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Title: FES-standing and muscle spasms : neurophysiology and biomechanics
Author: Norton, Jonathan Andrew
ISNI:       0000 0001 3449 8191
Awarding Body: University of London
Current Institution: University College London (University of London)
Date of Award: 2003
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Functional Electrical Stimulation (FES) can be used to assist patients with complete paraplegia arising from a traumatic spinal cord injury to stand. In clinical practice the take-up of this technology is poor. It was hypothesised that one potential reason was that the posture during standing was difficult to predict from non-standing biomechanical measures because of the spinal cord's motor responses to standing. In six patients biomecharrical and electrophysiological recordings were made to test whether motor activity arising as a result of standing affected their standing posture. Recordings were made using surface EMG electrodes, force plates and instrumented handles a motion analysis system. No motor activity that affected the posture of the patients was recorded during standing or when the patients changed their hip or ankle angles. The act of standing with FES assistance affected spasms in two of the six patients. In one patient his spasms became regularised to a 16s pattern when standing with FES but when standing without FES and in the second patient his spasms were stopped for periods of up to 7 hours. This prolonged cessation only occurred when standing with FES. Mechanically supported standing produced a short (5 minute) cessation in the activity. The neural activity during the sit-to-stand or steady state standing did not change with increasing experience of standing in one naive subject studied over 6 weeks. The patient used the same strategy for the sit-to-stand as other patients. He improved his performance of this strategy by shortening the phases and the intervals between the phases as well as reducing the safety margin for knee buckling. The spinal cord when removed from descending inputs is capable of generating rhythmical motor outputs in response to changes in sensory inputs. FES may interact with some of this oscillatory activity.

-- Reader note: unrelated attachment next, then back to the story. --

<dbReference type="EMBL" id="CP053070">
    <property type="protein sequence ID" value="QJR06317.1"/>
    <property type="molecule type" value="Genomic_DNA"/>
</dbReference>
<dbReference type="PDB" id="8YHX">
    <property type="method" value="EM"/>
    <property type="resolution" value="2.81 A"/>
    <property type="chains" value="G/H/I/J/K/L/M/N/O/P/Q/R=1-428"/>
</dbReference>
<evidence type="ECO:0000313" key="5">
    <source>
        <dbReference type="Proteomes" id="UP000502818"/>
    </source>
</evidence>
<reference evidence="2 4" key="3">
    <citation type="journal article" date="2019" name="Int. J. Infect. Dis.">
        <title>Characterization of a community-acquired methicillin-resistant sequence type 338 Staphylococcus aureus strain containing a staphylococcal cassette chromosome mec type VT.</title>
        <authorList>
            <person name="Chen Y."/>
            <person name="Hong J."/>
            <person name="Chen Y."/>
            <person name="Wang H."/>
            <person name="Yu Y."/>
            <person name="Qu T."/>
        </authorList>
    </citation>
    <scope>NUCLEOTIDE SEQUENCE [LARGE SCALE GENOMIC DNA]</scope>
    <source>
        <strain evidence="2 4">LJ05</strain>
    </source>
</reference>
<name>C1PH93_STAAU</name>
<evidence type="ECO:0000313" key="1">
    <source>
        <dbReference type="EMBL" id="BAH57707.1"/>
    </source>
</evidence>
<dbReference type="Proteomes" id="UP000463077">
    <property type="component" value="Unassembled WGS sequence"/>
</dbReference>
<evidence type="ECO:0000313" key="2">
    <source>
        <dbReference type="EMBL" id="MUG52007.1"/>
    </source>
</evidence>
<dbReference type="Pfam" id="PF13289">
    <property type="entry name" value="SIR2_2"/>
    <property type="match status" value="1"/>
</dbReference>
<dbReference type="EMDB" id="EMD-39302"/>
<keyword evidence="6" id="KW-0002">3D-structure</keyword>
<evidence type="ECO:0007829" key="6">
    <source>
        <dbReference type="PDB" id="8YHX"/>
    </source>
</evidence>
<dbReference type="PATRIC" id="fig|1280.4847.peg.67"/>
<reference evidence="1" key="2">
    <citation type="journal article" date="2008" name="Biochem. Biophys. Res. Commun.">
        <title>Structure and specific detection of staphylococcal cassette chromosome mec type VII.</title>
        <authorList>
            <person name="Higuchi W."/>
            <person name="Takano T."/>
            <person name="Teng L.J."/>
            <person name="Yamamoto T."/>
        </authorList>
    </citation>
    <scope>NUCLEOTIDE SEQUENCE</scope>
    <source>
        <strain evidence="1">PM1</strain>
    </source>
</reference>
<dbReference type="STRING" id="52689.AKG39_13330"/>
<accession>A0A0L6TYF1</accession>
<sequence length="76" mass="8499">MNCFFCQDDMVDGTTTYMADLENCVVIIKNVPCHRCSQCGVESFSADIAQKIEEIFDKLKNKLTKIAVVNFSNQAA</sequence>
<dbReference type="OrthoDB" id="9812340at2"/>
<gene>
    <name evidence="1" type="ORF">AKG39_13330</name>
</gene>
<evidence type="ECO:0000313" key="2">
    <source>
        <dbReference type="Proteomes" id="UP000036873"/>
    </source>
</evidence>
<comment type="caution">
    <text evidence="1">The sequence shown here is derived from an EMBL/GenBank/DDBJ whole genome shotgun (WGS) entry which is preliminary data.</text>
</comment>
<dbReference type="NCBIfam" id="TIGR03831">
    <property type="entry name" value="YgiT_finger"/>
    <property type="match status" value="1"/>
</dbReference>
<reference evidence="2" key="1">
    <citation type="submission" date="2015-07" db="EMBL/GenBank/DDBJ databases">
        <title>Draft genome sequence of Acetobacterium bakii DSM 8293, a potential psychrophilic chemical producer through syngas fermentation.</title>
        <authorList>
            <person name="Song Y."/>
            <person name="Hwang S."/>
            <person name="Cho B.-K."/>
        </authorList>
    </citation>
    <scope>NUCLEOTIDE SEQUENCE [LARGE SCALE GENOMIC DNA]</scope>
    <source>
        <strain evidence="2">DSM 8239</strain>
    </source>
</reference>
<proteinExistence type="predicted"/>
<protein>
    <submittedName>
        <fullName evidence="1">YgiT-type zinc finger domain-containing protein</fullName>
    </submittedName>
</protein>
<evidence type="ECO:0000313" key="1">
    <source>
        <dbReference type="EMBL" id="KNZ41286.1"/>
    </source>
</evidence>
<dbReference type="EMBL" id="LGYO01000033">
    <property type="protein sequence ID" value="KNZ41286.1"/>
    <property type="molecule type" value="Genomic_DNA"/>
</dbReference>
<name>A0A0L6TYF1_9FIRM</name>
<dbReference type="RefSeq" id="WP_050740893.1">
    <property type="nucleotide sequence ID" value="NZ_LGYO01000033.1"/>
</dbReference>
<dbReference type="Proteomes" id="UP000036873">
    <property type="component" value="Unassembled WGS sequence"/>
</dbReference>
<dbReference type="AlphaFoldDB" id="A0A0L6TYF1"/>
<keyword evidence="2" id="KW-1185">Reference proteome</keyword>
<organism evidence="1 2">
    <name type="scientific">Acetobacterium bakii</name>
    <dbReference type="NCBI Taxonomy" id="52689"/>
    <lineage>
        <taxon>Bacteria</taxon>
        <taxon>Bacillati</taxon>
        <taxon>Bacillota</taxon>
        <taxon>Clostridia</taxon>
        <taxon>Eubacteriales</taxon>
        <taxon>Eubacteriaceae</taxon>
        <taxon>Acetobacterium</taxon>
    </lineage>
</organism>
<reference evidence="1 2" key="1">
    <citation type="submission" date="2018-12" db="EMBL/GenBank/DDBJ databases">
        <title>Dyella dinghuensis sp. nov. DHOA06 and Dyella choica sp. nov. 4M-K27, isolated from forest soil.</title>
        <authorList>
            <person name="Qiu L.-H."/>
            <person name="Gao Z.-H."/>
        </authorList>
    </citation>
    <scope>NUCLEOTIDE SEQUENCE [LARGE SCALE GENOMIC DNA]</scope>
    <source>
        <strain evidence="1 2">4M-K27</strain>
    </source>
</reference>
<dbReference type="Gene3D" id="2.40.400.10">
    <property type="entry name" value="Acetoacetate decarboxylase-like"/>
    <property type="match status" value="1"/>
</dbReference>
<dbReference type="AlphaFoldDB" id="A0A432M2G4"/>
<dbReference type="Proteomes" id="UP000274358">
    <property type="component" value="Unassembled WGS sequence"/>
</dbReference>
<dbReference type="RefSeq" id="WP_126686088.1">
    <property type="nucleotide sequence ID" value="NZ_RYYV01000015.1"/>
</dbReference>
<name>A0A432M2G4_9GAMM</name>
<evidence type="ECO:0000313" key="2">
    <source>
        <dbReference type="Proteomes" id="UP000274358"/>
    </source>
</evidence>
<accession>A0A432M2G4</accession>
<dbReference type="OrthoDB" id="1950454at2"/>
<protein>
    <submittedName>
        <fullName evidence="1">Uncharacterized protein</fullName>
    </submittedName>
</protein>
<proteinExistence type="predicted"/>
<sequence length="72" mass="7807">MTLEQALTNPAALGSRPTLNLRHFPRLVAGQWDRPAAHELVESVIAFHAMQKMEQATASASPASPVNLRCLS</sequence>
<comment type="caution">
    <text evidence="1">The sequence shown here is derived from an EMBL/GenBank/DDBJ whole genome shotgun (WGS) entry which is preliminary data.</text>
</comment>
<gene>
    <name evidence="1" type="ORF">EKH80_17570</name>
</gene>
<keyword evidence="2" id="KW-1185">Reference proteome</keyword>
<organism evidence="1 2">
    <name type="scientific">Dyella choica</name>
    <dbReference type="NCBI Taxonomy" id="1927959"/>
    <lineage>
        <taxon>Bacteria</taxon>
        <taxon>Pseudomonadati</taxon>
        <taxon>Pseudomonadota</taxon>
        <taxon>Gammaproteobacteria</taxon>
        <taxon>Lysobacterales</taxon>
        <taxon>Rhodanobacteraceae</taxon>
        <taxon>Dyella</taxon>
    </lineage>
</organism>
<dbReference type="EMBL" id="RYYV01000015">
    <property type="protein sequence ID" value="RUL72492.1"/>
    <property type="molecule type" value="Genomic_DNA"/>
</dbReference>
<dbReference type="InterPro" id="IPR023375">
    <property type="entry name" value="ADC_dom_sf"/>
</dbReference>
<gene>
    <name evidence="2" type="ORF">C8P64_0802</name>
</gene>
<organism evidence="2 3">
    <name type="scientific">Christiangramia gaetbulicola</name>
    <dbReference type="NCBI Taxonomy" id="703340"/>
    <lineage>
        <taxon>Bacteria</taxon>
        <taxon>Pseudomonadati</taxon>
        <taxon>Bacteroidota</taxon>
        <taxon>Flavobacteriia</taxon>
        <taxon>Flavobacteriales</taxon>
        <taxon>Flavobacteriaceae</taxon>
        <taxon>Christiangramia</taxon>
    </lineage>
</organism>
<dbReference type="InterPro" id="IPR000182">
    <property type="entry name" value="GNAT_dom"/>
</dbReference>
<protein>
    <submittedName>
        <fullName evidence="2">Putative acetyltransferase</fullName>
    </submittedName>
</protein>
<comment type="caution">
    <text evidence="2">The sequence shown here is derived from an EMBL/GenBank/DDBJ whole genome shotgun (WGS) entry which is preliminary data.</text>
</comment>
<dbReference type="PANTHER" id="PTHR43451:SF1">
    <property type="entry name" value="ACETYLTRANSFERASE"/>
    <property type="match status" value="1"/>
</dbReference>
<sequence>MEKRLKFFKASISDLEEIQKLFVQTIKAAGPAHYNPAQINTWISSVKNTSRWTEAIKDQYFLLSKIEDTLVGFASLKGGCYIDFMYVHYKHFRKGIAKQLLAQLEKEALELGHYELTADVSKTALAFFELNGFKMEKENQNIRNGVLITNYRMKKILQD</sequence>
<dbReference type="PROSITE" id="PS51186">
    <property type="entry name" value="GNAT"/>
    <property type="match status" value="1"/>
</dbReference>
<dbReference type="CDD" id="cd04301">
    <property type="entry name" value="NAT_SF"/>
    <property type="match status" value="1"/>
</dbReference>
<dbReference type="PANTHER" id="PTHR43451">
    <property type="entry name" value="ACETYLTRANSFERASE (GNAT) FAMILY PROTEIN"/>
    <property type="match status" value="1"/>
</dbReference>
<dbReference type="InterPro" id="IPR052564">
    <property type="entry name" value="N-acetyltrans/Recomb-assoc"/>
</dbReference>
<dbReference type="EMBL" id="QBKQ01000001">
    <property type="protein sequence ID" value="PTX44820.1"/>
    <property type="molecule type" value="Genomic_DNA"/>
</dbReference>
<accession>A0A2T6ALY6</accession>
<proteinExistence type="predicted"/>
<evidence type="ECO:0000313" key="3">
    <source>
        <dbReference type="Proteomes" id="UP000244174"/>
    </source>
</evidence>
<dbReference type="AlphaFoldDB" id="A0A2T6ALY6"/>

Supervisor: Not available Sponsor: Not available
Qualification Name: Thesis (Ph.D.) Qualification Level: Doctoral
EThOS ID:  DOI: Not available